most modern fuel caps will also release pressure if it goes too high it's an emergency vent, as far as the O ring, lots of Ford products have the big rubber ring sealing the filler neck to the tank, it works fine. if the pressure gets too high the excess pressure would bleed off until it could seal again
  8. lostforawhile
    Joined: Mar 23, 2008
    Posts: 4,160


    old jap car canisters for FI , three hoses,very simple, you might need to install a pcv system,but thats a good idea anyway as it makes a wold of difference in preventing sludge
  9. 48ford
    Joined: Dec 15, 2001
    Posts: 431


    I also have a boat,
    and on thw water the gas is all gas not a mixture with alcohol.
    The tanks all vented outside of the boat .
    but It looks like the gas stays on full,slow evaperation.
    so I think that the mixture of pump gas is a lot of the problem.
    but now you guys got me thinking,this looks like a good thing if we can make it work
  10. What happened , get scared ?
  11. Bad Banana
    Joined: Jun 20, 2008
    Posts: 794

    Bad Banana
    from Texas

    Who you talking to? :confused:

    It is winter here in Michigan (or damn close) and I thought I said earlier in the thread I probably would not be doing any real work on this until next spring. Maybe one of the guys that live where it is eternal hot rodding weather year round would try some stuff. My Olds is in storage and I made a temporary gas cap seal for the winter. :cool:

    I have other irons in the fire right now but I am still looking at various vehicles to possibly use parts from in my travels over the winter. Just not high on the priority list right now and I assume it is the same with most everyone else who was interested in this thread.

    I will probably get back on it in late winter/early spring.
  12. pitman
    Joined: May 14, 2006
    Posts: 4,918


    C'mon Vicky, maybe he "met with misfortune..."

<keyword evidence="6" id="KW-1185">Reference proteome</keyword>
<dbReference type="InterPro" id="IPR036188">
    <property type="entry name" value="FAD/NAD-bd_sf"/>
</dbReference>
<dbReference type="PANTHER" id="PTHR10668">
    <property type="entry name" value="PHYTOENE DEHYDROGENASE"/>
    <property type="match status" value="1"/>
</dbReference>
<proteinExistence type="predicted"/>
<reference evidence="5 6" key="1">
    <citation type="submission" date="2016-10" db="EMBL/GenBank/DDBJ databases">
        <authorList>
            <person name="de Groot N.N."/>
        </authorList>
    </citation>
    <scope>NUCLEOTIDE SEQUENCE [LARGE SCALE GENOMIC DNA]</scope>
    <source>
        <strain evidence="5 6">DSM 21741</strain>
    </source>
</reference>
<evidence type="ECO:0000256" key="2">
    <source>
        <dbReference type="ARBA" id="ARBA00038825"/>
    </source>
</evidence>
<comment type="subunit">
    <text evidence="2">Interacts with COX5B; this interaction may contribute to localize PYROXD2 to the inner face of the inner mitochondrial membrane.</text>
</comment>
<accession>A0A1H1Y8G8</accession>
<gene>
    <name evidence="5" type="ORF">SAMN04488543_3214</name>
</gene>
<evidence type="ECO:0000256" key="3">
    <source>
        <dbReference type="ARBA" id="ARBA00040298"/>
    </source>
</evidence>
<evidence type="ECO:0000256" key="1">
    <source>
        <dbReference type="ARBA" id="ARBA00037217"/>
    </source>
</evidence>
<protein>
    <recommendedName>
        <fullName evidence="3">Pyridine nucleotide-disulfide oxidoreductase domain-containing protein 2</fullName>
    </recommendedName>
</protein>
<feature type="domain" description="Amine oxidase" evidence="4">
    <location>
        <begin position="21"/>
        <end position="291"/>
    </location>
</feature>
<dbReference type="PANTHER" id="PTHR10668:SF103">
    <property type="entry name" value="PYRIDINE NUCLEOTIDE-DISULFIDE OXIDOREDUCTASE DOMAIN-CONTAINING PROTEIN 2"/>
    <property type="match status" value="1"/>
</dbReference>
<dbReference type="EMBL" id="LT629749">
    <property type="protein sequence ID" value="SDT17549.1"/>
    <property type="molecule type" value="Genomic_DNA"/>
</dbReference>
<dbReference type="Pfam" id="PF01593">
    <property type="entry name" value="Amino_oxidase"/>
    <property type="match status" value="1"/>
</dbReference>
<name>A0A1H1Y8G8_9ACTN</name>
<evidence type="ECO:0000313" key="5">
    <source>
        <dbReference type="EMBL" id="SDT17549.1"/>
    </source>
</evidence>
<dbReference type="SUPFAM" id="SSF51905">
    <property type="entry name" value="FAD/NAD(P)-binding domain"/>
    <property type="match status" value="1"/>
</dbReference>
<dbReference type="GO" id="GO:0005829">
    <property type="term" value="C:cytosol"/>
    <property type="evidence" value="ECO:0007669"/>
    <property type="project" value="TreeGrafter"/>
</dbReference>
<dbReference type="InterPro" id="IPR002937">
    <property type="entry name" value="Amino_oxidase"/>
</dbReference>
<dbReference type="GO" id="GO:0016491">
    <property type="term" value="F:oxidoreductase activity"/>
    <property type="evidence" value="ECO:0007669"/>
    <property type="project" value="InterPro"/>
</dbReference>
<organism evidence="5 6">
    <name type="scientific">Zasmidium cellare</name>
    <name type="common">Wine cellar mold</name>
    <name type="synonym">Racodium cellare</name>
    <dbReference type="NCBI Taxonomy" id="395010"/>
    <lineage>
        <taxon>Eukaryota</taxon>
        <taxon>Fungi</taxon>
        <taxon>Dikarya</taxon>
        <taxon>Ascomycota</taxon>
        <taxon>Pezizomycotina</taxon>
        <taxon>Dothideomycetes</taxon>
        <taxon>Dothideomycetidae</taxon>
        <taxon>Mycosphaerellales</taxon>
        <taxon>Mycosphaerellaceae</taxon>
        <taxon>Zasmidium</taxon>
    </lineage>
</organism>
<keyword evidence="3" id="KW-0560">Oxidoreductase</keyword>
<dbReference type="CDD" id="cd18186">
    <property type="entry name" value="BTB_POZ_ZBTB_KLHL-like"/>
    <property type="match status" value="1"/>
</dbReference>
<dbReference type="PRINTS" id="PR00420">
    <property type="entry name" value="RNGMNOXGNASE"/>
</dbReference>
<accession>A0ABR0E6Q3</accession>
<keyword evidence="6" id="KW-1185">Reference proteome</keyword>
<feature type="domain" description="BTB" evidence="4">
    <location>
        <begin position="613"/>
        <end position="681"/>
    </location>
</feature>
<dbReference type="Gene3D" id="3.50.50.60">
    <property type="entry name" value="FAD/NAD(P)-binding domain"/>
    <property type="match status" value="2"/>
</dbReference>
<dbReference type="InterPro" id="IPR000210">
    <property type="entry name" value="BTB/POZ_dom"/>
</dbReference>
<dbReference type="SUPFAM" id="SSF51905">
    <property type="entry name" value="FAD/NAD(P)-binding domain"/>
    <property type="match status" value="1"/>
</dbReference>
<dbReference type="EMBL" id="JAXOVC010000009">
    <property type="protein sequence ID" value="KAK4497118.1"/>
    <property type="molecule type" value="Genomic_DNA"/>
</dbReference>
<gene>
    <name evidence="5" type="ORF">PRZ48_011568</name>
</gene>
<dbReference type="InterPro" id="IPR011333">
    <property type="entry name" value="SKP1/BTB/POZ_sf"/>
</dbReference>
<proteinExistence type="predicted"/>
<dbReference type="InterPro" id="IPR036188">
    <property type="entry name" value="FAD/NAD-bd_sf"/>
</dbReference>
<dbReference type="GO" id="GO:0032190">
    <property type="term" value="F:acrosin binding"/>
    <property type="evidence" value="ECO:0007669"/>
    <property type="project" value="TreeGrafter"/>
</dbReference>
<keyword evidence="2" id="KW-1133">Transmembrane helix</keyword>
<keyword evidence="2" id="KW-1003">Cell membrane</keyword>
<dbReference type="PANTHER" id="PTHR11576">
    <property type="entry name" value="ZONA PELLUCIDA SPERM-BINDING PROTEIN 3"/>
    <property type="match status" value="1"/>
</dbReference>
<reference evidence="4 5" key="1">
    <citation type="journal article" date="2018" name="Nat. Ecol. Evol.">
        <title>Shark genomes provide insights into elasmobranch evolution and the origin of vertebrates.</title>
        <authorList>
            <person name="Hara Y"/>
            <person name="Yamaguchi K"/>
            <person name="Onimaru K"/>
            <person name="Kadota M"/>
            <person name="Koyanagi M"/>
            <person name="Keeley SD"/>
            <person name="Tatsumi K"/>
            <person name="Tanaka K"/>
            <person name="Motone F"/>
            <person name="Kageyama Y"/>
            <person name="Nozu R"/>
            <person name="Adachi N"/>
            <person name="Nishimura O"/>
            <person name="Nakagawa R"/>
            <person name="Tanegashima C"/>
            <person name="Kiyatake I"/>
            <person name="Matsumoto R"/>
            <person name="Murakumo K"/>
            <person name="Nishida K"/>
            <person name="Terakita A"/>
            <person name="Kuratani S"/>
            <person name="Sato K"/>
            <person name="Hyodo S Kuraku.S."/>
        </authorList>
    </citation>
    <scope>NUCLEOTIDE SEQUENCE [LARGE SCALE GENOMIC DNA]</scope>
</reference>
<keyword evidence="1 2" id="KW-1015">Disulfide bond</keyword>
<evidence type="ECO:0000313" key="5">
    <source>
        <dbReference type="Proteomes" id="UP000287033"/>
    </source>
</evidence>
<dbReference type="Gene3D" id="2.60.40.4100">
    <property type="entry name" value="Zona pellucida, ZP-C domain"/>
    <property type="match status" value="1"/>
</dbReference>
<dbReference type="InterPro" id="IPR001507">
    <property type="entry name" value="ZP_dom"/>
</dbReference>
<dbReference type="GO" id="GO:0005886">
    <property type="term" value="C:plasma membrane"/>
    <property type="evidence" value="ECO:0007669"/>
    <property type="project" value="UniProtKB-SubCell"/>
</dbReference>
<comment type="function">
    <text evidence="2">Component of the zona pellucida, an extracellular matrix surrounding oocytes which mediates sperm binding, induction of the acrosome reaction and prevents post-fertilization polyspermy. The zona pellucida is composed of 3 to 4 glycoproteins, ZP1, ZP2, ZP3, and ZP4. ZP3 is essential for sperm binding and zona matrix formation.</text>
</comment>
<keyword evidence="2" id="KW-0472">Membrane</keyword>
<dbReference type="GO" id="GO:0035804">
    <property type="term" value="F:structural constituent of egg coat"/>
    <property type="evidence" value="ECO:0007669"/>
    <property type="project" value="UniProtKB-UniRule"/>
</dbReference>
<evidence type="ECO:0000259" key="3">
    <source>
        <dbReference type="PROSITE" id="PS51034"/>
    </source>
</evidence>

Static spark at the boat dock! :eek:
    Not my favorite way to start the day.
  13. tbill
    Joined: Oct 21, 2007
    Posts: 303

    from central ny

    how fast does it evaporate? new car fuel tanks are still vented, thru the evap system, [vent valve normally open, vent valve hooked to charcoal can, which in turn is hooked to tank at top of sending unit/pump assm.], so do your newer daily drivers lose as much fuel? granted, float bowl evaporation is going to be way more noticeable,[from a driveability aspect] but it would seem loss from the fuel tank should be equal no matter what year vehicle we talk about as they are vented in one way or another. as mentioned, only thing killing the smell is the evap can.

    or am i overlooking something on this?
  14. garcoal
    Joined: Nov 15, 2006
    Posts: 277


    well im going to have to eat crow on this one, i know i threw the bullshit flag and everything. this fall i is was getting two small motorcycles for a ride ready. neither would start good or run right. after lengthy tuneups,valve adjustments you name it. i checked the gas tanks. i know i NEVER leave a gas tank empty. you know no matter how knive edge your tuning skills are they still need gas. after a quick splash of gas they were both starting, idling and running happily. so gentleman i admit we seem to have a evaporation issue here